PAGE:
May 31, 2007

Learning From Brian Tracy Live

It's always hard before it's easy
--- Brian Tracy
Brian Tracy spoke at a corporate event earlier today. I heard part of his presentation before I was forced to leave. Brian helps people improve their lives. I know him primarily through his audiobooks. Last year, I learned that he's Canadian. You know how we complain about the weather. He actually did something ... moved to California :)

Brian was discussing ways we can make more money. Unlike many others who discuss this ever-popular topic (see Too Good To Be True), his ideas work. But take work.

Learn and Apply New Skills
Brian explained that a Mercedes car is lost on the back roads. In comparison, a rusted jalopy on the highway goes faster and further. Our mind is like the Mercedes. We need to put it on the right track.
Aside: can't someone who can afford a Mercedes buy a GPS navigator to get back on track?
We are our most important assets. The world is moving ever-faster. If we don't continue developing our skills, we aren't standing still. We're falling behind. Eventually we're so far behind that we think we're first.

Self-esteem is critical and ours can suffer for many reasons, starting with how we were raised as children. We can replace the negatives with affirmations such as "I like myself" and "I love my work". Frankly, I was skeptical when I learned of affirmations from his video seminar "Achieving Personal Excellence" back in 1992. I tried them though, and they work. Try your own. With enthusiasm!

Brian also taught me
  • The Law of Attraction
  • modeling (do what the successful do and you'll be successful too)
While these ideas are available from other sources, they were new to me. He explained in ways I could understand and apply.

That's It?
As I was dragged out, Brian was talking about the Efficiency Curve, borrowed from the Boston Consulting Group. As we learn, our work takes less and less effort.

What I learned didn't make leaving any easier :(

May 23, 2007


Critical illness insurance (CII) provides very valuable protection and sells well in countries like the United Kingdom and South Africa. Why not in here? This has been a puzzle since the introduction of CII to Canada 11 years ago. We have a huge market, excellent products and fair prices. What went wrong?

Huge Market
Life insurance is considered a "selfless" purchase: the benefit is paid after your death. In contrast, critical illness insurance (CII) is "selfish": you use the benefits for yourself. So CII suits single people without dependents, males and females. Do you have a mortgage? If you're married, you and your spouse can have your own policies. You can buy coverage on children. You may want a plan that returns your premiums if you make no claim.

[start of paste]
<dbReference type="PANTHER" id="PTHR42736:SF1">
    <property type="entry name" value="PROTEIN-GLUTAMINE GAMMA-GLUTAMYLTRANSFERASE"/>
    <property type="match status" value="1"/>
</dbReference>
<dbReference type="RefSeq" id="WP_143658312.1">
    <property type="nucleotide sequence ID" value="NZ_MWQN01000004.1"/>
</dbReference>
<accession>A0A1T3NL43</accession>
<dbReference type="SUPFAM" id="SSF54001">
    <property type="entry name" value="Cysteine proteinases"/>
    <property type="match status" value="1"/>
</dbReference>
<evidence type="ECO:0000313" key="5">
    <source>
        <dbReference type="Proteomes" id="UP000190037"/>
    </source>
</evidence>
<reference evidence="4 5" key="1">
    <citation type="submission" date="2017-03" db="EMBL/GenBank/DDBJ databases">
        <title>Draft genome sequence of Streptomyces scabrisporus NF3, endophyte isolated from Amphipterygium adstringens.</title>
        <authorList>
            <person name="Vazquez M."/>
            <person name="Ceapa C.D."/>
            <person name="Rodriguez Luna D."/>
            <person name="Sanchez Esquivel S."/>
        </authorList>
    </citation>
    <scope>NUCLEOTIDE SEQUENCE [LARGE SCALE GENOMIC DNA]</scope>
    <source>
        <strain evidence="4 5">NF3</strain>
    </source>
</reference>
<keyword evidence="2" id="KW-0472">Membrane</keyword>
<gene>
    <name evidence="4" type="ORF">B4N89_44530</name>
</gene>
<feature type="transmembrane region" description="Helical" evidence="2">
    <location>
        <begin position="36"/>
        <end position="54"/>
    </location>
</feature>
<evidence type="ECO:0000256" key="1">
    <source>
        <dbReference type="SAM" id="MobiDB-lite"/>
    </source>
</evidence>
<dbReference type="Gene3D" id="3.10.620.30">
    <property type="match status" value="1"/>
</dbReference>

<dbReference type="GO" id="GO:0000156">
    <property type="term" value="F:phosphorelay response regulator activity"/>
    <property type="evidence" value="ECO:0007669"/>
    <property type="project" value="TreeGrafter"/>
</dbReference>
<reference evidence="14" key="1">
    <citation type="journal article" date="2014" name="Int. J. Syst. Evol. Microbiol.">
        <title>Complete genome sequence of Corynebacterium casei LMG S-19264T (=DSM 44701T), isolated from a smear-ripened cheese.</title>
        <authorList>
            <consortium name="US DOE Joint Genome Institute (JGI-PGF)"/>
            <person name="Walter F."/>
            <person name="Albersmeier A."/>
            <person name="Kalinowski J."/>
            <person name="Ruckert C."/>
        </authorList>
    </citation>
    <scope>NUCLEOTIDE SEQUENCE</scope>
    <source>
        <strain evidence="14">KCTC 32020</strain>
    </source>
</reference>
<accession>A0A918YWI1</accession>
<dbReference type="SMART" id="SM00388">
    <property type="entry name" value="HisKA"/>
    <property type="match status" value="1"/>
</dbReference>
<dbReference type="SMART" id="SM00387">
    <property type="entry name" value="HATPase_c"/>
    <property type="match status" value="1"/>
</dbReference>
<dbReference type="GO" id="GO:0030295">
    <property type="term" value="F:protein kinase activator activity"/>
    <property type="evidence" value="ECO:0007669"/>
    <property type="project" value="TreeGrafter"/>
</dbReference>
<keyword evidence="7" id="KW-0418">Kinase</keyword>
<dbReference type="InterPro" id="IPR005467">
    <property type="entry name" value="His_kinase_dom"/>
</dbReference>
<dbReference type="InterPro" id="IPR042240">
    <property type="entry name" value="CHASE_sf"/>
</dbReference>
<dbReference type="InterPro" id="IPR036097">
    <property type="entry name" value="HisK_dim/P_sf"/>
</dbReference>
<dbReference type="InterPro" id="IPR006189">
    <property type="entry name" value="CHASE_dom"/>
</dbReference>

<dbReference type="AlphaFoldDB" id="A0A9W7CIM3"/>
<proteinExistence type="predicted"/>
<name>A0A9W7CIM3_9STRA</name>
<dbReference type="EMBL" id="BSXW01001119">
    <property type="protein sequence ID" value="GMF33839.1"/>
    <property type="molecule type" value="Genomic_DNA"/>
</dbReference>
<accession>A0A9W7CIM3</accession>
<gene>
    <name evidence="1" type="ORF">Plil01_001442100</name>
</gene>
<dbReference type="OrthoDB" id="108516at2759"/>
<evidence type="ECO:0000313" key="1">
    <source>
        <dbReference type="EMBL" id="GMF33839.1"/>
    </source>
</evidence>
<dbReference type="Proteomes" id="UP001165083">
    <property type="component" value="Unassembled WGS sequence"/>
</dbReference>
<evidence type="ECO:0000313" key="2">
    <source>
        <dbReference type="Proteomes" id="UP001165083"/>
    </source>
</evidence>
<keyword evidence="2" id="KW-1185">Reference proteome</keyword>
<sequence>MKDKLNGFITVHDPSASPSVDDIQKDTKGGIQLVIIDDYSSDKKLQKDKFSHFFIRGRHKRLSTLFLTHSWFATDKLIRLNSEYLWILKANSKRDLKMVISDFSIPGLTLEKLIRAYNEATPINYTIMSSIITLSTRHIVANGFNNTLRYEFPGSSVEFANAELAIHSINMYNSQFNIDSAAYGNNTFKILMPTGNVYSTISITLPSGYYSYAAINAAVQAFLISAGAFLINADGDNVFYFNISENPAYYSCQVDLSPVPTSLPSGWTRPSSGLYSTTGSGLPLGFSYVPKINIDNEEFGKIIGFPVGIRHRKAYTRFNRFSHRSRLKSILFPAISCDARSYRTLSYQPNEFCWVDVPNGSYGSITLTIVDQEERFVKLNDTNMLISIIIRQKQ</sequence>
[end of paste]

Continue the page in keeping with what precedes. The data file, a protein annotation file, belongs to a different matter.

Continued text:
The World's Best CII?
Canada learned from the experiences of other countries and created what may be the world's best CII plans. In other countries, insurers were able to increase the prices after you've bought a policy. In Canada, prices were guaranteed. Thanks to competition, prices were also reasonable. Experience shows that the prices were actually too low for the benefits provided.

But Low Sales
In 2006, only 85,000 CII policies were sold in Canada --- a drop of 5% from 2005. Including sales from all previous years, there were only 322,000 policies still in force. That's roughly the population of Oshawa (ON), Victoria (BC) or Windsor (ON). That's not much considering our population is almost 33,000,000 (see the nifty Statscan Population Clock).

There are various reasons
  • lack of standard definitions
  • poor marketing by insurers
  • steep learning curve and discomfort of advisors
  • perception of high prices
  • high decline rates
Let's look at a few in more detail.

Mangoes and Papayas
Term life insurance plans are considered interchangeable. So products are often selected on the basis of price.

To prevent critical illness insurance from becoming a commodity, insurers used different definitions and covered different numbers of conditions. This made product comparisons more difficult.
  • Is it better to pay more to have more conditions covered (e.g., 21 instead of 19)?
  • Is it better to have stronger definitions and fewer conditions covered?